Press release – G20 debt failure will lose poor countries billions each month

G20 Finance Ministers today discussed the progress of their Debt Service Suspension Initiative. Ahead of the meeting campaigners have been calling for cancellation of debt payments, including measures to require private lenders and multilateral institutions to take part in any suspension or cancellation.  They are also calling for debt payment cancellation to be extended for several years, until an international debt workout process has been established in order to bring debt down to sustainable levels.

The G20 Finance Ministers stated that 42 countries have applied for the bilateral debt suspension. They no longer called on multilateral lenders to suspend debt payments, as they previously did in April. They now “strongly encourage[d] private creditors to participate in the DSSI on comparable terms when requested by eligible countries”, but they have not announced any mechanisms to make private lenders comply. The Finance Ministers said they will consider an extension of the DSSI later in 2020, but did not commit to it.

Reacting to the G20 Finance Ministers statement Sarah-Jayne Clifton, Director of Jubilee Debt Campaign said:

“The coronavirus crisis is worsening across many developing countries, and economic forecasts are dire. We needed rapid and concerted action, but instead the G20 have backtracked. Private and multilateral lenders have refused to suspend debt payments, as requested by the Finance Ministers in April. Today the G20 have allowed those lenders to keep being paid billions of dollars every month, diverting money away from the urgent task of tackling the health and economic crises. It is critical that world leaders step up and ensure more debt cancellation is agreed this year.”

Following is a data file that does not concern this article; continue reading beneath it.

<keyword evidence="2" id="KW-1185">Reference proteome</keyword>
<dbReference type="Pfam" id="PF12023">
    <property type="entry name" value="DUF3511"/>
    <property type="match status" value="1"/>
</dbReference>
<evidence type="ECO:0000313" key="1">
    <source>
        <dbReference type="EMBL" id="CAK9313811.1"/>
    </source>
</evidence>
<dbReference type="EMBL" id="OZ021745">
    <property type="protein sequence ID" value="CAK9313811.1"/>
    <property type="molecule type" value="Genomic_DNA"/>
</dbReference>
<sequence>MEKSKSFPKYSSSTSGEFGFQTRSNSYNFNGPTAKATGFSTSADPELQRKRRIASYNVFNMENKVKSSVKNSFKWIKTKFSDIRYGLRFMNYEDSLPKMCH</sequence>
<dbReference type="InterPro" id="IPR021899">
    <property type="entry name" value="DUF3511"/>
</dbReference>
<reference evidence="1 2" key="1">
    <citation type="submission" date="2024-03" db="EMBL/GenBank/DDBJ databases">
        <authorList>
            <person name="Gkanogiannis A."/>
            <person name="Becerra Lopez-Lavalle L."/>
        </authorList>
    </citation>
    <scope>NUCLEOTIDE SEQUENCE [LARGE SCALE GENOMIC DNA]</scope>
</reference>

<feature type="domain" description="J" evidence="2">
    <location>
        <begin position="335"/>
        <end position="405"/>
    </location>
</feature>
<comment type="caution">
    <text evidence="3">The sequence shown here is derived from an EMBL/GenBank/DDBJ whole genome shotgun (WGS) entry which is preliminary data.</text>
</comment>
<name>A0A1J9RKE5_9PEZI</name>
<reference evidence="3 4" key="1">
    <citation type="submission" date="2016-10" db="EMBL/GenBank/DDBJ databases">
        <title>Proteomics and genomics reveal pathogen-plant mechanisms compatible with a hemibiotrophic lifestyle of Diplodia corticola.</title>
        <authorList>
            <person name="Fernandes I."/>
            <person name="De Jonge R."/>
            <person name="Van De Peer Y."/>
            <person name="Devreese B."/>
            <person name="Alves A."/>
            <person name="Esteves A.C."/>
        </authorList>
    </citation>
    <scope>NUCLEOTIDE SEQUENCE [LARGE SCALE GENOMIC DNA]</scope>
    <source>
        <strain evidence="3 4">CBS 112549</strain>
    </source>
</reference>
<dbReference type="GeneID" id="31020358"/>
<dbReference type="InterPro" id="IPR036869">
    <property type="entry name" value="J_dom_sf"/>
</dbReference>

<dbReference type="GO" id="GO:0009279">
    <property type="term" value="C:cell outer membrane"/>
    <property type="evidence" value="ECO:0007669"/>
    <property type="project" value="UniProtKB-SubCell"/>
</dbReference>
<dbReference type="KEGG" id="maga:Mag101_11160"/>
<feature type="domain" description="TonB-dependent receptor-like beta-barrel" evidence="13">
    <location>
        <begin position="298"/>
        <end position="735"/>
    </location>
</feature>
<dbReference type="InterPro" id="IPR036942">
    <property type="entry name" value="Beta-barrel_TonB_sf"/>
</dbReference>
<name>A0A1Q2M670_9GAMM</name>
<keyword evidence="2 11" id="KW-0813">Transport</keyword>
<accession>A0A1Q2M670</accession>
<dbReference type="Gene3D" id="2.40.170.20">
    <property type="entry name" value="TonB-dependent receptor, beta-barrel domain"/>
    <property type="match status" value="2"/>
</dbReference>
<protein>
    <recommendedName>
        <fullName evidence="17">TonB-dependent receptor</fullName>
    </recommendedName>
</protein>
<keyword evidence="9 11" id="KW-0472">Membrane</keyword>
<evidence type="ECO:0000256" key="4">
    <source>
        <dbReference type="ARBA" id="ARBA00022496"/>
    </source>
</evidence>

The G20 Debt Service Suspension Initiative allows up to 73 countries to apply to suspend debt payments to other governments from May to December 2020. However, the missed payments then come due between 2022 and 2024. In April the G20 also called on private lenders “to participate in the initiative on comparable terms”, and on multilateral lenders to “explore the options for the suspension of debt service payments over the suspension period”.[2] Neither group has suspended any debt payments.

The World Bank says the suspension of payments to other governments could save up to $11.5 billion in 2020 for the 73 countries, though the G20 have today said only $5.3 billion is being suspended so far. Those same 73 countries are due to pay private and multilateral lenders $19.9 billion over the same time period.

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